In yet another example of how the extremists of every religion have far more in common with one another than they do with many of their own co-religionists, an ultra-Orthodox sect in London has forbid women from driving, saying that if they drive their children to school, the children will be turned away.
The education secretary has condemned an ultra-Orthodox Jewish sect’s decision to ban women from driving, saying the edict was “completely unacceptable in modern Britain”.
Nicky Morgan, who is also the minister for women and equalities, spoke as the Department for Education launched an investigation into the order issued by the Belz sect, which runs two schools in Stamford Hill, north London. A letter to parents said that, from later this year, children driven to school by women would be turned away.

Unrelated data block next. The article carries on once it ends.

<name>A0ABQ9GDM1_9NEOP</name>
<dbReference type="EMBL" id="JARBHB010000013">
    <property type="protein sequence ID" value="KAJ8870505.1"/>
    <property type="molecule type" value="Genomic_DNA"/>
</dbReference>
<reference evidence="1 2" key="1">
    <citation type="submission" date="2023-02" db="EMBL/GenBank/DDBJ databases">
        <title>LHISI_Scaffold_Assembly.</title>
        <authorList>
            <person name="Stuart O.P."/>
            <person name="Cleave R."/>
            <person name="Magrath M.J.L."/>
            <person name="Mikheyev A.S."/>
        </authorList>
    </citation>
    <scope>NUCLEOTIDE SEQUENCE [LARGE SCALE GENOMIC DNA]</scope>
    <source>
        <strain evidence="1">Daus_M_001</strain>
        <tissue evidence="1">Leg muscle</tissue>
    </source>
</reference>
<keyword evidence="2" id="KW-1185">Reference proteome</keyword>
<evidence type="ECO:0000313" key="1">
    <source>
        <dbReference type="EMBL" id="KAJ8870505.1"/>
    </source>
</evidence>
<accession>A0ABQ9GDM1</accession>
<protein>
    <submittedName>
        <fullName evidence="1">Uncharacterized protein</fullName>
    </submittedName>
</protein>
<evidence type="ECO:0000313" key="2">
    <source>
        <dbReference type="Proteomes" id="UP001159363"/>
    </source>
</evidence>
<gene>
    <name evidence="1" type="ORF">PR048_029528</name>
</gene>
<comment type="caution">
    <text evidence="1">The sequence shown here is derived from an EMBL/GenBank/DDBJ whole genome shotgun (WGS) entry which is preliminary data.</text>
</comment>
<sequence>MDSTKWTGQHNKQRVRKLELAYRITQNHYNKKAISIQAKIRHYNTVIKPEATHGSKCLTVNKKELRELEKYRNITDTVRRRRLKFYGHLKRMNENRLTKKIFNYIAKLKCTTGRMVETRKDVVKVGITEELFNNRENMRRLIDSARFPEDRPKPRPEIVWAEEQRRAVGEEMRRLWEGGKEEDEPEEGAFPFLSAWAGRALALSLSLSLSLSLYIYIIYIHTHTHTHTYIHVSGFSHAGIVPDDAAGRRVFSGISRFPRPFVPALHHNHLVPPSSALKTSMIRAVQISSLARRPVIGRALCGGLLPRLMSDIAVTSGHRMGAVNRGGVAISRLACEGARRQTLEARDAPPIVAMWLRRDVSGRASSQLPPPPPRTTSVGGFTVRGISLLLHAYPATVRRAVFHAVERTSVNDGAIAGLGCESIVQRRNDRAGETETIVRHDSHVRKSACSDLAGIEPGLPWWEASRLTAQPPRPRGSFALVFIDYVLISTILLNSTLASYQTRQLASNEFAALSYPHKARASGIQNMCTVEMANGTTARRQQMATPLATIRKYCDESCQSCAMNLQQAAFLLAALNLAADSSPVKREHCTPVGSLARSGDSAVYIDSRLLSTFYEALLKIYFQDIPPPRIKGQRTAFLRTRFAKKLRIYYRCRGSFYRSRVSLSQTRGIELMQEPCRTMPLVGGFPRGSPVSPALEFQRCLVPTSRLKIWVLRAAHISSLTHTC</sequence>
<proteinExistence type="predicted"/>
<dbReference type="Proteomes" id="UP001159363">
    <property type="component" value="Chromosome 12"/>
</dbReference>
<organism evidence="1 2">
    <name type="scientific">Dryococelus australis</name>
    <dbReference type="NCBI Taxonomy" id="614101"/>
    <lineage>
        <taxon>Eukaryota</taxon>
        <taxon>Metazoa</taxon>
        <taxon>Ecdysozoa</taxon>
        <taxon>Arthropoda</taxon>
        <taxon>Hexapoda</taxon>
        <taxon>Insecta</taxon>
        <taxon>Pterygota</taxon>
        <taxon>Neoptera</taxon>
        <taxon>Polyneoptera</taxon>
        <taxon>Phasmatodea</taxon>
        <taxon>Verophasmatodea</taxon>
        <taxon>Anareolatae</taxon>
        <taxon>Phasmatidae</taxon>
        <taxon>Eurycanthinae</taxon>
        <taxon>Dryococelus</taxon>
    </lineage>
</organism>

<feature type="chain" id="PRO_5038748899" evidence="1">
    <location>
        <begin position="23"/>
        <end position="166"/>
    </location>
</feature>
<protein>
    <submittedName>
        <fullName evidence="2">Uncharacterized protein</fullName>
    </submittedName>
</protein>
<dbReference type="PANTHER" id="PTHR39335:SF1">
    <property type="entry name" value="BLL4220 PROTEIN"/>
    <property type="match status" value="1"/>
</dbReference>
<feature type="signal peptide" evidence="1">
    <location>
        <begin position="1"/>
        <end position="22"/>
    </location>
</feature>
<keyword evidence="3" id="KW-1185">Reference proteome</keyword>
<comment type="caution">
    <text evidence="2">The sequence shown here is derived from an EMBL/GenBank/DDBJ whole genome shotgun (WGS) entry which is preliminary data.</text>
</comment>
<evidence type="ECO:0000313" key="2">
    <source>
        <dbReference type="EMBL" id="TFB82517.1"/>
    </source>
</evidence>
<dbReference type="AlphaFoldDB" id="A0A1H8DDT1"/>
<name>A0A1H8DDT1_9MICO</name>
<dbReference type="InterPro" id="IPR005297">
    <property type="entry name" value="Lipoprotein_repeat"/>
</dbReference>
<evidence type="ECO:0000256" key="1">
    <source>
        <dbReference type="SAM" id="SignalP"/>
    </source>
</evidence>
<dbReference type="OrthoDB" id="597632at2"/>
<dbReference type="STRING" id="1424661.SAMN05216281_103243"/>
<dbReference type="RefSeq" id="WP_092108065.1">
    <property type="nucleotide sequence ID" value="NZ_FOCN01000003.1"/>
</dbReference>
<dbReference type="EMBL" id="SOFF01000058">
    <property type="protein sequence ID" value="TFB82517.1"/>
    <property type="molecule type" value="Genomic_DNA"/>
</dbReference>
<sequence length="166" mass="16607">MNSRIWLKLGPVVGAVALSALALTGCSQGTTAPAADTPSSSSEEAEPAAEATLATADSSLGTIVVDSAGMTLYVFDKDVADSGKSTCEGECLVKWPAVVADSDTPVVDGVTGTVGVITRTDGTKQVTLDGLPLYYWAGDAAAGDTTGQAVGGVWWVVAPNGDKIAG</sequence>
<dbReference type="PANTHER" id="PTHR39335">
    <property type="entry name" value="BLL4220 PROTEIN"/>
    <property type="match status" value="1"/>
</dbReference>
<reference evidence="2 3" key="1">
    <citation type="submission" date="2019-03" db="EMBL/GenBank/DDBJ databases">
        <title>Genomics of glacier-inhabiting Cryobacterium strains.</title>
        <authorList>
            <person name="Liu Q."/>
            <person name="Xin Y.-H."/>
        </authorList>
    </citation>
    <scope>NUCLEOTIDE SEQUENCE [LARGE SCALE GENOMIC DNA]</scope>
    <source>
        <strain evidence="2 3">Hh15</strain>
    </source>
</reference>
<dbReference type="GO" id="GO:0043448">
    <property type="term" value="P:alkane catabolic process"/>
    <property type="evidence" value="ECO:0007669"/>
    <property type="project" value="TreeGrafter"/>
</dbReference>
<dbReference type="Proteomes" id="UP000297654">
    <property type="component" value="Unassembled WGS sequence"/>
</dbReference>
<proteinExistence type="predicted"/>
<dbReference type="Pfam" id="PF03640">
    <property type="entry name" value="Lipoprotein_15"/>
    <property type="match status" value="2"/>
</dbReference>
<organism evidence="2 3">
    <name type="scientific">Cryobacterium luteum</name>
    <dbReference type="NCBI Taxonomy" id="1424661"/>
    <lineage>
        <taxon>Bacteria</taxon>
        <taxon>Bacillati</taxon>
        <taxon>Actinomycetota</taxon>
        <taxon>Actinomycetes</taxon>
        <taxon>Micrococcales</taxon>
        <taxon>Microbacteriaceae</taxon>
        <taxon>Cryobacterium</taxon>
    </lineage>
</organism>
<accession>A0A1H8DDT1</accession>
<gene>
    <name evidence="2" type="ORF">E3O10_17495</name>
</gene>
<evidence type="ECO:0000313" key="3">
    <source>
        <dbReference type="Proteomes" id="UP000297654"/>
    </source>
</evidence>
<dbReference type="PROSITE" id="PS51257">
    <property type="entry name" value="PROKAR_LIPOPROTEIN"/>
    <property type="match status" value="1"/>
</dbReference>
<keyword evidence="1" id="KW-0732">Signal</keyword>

Parents in the area defended the ban on Friday, saying it was part of the choice they made when they agreed to live within the Belz community. Women rejected the characterisation that they were oppressed, and the schools wrote to Morgan, saying the notice had been misrepresented.
The group runs Talmud Torah Machzikei Hadass, a boys’ primary school, and Beis Malka, a primary school for girls. Both have been rated good by Ofsted.
The schools had said that, from August, any child driven to school by their mother would be turned away at the school gates. The letter said the ban was based on the recommendations of Rabbi Yissachar Dov Rokeach, the Belzer spiritual leader in Israel.
The extremists of all three Abrahamic religions are deeply misogynistic, differing only on tactics but not on ideology.